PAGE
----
My Voice or Yours? An Electrophysiological Study
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- Graux, J., Gomot, M., Roux, S. et al. Brain Topogr (2013) 26: 72. doi:10.1007/s10548-012-0233-2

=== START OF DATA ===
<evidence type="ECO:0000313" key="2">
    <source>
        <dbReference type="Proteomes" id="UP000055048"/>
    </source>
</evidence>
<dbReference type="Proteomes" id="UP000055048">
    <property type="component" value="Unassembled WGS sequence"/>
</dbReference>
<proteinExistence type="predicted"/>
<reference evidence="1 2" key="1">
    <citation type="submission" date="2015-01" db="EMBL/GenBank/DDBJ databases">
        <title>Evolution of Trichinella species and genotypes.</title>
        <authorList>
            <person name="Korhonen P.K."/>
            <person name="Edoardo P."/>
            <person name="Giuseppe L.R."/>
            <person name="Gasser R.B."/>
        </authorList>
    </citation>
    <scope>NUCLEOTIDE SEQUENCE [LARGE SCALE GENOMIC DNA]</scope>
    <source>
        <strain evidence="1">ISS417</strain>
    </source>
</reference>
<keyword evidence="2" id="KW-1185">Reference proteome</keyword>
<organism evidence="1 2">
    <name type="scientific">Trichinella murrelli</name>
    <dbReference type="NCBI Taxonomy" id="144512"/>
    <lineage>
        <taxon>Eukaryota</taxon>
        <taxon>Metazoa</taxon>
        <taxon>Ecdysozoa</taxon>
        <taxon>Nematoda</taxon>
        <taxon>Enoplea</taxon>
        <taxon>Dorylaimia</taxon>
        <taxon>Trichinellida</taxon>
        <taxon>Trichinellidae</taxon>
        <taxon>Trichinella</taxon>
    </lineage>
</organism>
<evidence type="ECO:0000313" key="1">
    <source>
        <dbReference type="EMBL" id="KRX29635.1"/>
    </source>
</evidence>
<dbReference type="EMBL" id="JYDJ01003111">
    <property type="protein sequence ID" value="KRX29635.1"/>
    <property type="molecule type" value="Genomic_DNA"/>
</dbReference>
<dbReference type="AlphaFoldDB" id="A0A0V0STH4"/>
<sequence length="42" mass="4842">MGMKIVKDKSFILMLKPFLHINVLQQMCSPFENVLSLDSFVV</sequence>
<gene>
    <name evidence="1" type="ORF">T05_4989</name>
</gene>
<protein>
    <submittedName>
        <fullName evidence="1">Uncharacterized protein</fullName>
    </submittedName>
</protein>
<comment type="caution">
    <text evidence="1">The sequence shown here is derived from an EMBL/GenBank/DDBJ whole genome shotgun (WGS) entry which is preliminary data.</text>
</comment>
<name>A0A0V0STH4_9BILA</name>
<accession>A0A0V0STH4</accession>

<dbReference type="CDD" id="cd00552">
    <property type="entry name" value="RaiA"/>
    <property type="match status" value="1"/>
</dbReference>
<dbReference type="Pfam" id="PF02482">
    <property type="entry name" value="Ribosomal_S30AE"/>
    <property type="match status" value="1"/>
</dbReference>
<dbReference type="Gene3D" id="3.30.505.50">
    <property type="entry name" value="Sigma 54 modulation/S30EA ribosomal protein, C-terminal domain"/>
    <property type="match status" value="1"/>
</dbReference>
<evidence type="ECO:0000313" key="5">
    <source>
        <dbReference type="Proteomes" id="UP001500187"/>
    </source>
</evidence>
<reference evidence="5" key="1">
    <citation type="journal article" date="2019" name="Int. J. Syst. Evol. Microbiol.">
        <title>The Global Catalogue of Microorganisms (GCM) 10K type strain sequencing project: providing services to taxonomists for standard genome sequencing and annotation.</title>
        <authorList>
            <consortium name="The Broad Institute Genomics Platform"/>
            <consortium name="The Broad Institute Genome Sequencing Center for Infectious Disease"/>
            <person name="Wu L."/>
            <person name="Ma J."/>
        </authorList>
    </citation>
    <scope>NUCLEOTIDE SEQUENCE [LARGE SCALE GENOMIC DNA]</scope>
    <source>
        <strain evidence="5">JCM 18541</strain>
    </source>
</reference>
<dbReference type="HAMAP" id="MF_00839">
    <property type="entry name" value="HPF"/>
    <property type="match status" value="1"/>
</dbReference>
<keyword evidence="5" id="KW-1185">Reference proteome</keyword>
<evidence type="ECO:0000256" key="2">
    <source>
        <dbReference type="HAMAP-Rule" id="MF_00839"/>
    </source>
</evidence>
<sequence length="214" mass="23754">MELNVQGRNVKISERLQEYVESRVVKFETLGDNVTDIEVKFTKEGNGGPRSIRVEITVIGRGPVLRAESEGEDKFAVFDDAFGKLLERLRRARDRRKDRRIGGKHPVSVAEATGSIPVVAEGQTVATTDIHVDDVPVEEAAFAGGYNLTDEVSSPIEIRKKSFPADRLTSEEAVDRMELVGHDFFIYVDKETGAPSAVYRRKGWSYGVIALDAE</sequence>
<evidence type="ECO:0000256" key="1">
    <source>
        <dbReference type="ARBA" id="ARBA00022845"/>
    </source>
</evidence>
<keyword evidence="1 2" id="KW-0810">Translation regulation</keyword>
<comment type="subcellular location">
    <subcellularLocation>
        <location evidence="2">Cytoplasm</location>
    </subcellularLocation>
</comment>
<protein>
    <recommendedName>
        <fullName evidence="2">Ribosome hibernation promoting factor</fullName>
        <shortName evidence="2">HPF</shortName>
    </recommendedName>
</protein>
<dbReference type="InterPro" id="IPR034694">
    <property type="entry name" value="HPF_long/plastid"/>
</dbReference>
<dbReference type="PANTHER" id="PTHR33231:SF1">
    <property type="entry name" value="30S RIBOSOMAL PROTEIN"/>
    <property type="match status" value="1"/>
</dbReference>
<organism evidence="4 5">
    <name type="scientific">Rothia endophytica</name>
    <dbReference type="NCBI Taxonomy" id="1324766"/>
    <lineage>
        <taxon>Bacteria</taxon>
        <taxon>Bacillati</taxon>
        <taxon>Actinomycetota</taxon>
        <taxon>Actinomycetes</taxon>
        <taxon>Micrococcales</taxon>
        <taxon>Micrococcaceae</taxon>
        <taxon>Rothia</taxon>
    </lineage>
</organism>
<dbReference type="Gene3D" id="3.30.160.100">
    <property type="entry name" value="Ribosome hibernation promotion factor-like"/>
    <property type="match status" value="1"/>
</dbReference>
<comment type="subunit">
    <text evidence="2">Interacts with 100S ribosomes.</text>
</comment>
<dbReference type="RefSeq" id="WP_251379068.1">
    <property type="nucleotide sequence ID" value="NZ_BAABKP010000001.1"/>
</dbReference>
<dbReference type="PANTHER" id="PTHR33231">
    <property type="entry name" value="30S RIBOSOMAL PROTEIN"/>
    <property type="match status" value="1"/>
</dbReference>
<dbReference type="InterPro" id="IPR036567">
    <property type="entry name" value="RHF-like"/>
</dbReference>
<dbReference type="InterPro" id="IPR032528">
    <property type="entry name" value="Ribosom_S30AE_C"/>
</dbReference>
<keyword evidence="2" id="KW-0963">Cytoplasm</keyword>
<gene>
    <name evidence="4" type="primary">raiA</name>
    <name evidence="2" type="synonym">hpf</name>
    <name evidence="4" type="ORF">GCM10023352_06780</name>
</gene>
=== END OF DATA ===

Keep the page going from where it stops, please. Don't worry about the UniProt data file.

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This study examined the neural processes underlying own voice discrimination using electrophysiological methods. Event-related potentials were recorded while healthy subjects (n = 17) heard passively three oddball sequences composed of recordings of the French vowel/a/pronounced either by the participant her/himself or by two unknown persons. The results indicated that, although the mismatch negativity (MMN) displayed similar peak latency and amplitude in both conditions, the subsequent P3a clearly distinguished the two conditions since its amplitude was significantly smaller for own voice discrimination than for that of unknown voices. Moreover, the own voice discriminative response was associated with an early pre-MMN response. This early response involved a left inferior frontal component, the activity of which lasted throughout the time course of the discriminative response, which included both MMN and P3a.